The CHIP Program Is Beloved. Why Is Its Funding in Danger?
WILMINGTON, Del. — Laquita Gardner, a sales manager at a furniture rental store here, was happy to get a raise recently except for one problem. It lifted her income just enough to disqualify her and her two young sons from Medicaid, the free health insurance program for the poor.
She was relieved to find another option was available for the boys: the Children’s Health Insurance Program, known as CHIP, that covers nearly nine million children whose parents earn too much for Medicaid, but not enough to afford other coverage.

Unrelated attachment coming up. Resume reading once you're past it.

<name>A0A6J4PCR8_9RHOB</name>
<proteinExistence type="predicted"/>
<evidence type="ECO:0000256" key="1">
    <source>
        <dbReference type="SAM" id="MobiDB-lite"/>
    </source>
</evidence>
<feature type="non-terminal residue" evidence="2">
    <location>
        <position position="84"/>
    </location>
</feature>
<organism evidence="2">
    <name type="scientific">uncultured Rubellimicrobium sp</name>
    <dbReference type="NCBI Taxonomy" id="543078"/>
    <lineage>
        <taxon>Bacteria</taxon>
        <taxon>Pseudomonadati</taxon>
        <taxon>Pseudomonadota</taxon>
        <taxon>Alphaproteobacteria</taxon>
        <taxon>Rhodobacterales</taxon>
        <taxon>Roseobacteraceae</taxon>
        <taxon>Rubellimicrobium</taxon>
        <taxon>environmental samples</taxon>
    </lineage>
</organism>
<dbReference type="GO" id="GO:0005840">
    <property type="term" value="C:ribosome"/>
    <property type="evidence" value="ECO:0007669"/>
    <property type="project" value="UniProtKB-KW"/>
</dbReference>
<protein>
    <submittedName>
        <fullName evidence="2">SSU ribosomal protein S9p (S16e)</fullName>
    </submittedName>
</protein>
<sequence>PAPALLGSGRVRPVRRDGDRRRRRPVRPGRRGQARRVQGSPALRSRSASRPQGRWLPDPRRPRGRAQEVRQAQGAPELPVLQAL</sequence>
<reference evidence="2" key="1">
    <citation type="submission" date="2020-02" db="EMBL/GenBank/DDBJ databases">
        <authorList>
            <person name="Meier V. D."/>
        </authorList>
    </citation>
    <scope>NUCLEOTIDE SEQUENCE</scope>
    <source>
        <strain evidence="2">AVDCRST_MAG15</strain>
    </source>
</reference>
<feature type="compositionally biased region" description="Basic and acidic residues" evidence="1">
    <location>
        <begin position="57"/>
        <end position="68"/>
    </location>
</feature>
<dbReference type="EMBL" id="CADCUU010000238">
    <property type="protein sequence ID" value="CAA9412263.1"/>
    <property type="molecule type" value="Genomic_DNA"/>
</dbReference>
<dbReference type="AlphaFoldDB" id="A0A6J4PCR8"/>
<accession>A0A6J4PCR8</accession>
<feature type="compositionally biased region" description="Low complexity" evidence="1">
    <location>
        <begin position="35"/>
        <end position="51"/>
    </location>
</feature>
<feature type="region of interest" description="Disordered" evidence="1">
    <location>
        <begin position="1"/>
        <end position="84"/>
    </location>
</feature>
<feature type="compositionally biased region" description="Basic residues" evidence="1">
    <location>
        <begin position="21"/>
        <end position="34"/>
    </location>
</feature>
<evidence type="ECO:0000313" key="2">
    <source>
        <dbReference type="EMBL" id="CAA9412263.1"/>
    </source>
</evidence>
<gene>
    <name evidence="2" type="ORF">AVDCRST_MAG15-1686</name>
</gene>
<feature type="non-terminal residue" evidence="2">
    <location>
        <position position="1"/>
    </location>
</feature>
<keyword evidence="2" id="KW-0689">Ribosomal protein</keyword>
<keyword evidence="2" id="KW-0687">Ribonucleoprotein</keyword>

But CHIP, a program that has had unusually strong bipartisan support since it was created in 1997, is now in limbo — an unexpected victim of the partisan rancor that has stymied legislative action in Washington this year. Its federal funds ran out on Sept. 30, and Congress has not agreed on a plan to renew the roughly $14 billion a year it spends on the program.